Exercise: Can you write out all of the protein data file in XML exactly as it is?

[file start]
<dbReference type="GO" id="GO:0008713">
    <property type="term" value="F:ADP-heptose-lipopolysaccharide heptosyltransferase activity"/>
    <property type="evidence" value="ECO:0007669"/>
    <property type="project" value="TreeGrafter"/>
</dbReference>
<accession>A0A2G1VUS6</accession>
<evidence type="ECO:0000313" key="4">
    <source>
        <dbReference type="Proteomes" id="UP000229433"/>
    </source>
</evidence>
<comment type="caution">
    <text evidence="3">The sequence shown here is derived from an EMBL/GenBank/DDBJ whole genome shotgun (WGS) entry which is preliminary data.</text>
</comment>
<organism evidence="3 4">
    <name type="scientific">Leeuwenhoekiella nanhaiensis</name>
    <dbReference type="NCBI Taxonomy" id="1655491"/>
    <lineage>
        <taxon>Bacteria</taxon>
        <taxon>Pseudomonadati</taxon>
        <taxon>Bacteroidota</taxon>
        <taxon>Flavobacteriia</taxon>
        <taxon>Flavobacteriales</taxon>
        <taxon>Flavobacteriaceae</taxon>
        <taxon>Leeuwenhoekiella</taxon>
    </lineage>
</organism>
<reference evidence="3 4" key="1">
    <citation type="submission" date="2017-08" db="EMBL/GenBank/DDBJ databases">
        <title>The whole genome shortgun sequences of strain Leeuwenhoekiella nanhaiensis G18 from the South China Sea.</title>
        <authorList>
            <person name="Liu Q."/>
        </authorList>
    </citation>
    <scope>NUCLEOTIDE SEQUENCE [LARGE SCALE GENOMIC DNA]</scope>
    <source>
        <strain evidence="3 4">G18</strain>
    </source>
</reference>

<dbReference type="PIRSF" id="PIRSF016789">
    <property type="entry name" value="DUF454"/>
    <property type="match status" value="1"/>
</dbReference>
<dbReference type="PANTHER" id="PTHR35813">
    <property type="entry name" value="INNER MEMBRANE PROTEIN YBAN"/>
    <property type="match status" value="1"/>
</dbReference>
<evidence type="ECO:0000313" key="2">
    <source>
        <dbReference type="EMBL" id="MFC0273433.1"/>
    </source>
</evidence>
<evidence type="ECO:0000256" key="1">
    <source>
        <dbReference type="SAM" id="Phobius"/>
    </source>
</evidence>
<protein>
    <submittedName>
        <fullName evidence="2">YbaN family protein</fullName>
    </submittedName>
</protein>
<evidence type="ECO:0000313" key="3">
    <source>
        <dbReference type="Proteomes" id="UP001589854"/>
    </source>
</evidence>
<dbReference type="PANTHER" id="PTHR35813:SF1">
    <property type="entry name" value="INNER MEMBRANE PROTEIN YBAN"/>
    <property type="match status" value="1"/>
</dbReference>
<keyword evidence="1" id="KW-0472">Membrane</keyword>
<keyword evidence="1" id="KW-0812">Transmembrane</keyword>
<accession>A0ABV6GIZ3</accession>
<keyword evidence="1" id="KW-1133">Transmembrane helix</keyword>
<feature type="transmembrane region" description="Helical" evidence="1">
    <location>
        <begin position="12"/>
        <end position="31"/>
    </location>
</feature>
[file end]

<dbReference type="GO" id="GO:0008713">
    <property type="term" value="F:ADP-heptose-lipopolysaccharide heptosyltransferase activity"/>
    <property type="evidence" value="ECO:0007669"/>
    <property type="project" value="TreeGrafter"/>
</dbReference>
<accession>A0A2G1VUS6</accession>
<evidence type="ECO:0000313" key="4">
    <source>
        <dbReference type="Proteomes" id="UP000229433"/>
    </source>
</evidence>
<comment type="caution">
    <text evidence="3">The sequence shown here is derived from an EMBL/GenBank/DDBJ whole genome shotgun (WGS) entry which is preliminary data.</text>
</comment>
<organism evidence="3 4">
    <name type="scientific">Leeuwenhoekiella nanhaiensis</name>
    <dbReference type="NCBI Taxonomy" id="1655491"/>
    <lineage>
        <taxon>Bacteria</taxon>
        <taxon>Pseudomonadati</taxon>
        <taxon>Bacteroidota</taxon>
        <taxon>Flavobacteriia</taxon>
        <taxon>Flavobacteriales</taxon>
        <taxon>Flavobacteriaceae</taxon>
        <taxon>Leeuwenhoekiella</taxon>
    </lineage>
</organism>
<reference evidence="3 4" key="1">
    <citation type="submission" date="2017-08" db="EMBL/GenBank/DDBJ databases">
        <title>The whole genome shortgun sequences of strain Leeuwenhoekiella nanhaiensis G18 from the South China Sea.</title>
        <authorList>
            <person name="Liu Q."/>
        </authorList>
    </citation>
    <scope>NUCLEOTIDE SEQUENCE [LARGE SCALE GENOMIC DNA]</scope>
    <source>
        <strain evidence="3 4">G18</strain>
    </source>
</reference>

<dbReference type="PIRSF" id="PIRSF016789">
    <property type="entry name" value="DUF454"/>
    <property type="match status" value="1"/>
</dbReference>
<dbReference type="PANTHER" id="PTHR35813">
    <property type="entry name" value="INNER MEMBRANE PROTEIN YBAN"/>
    <property type="match status" value="1"/>
</dbReference>
<evidence type="ECO:0000313" key="2">
    <source>
        <dbReference type="EMBL" id="MFC0273433.1"/>
    </source>
</evidence>
<evidence type="ECO:0000256" key="1">
    <source>
        <dbReference type="SAM" id="Phobius"/>
    </source>
</evidence>
<protein>
    <submittedName>
        <fullName evidence="2">YbaN family protein</fullName>
    </submittedName>
</protein>
<evidence type="ECO:0000313" key="3">
    <source>
        <dbReference type="Proteomes" id="UP001589854"/>
    </source>
</evidence>
<dbReference type="PANTHER" id="PTHR35813:SF1">
    <property type="entry name" value="INNER MEMBRANE PROTEIN YBAN"/>
    <property type="match status" value="1"/>
</dbReference>
<keyword evidence="1" id="KW-0472">Membrane</keyword>
<keyword evidence="1" id="KW-0812">Transmembrane</keyword>
<accession>A0ABV6GIZ3</accession>
<keyword evidence="1" id="KW-1133">Transmembrane helix</keyword>
<feature type="transmembrane region" description="Helical" evidence="1">
    <location>
        <begin position="12"/>
        <end position="31"/>
    </location>
</feature>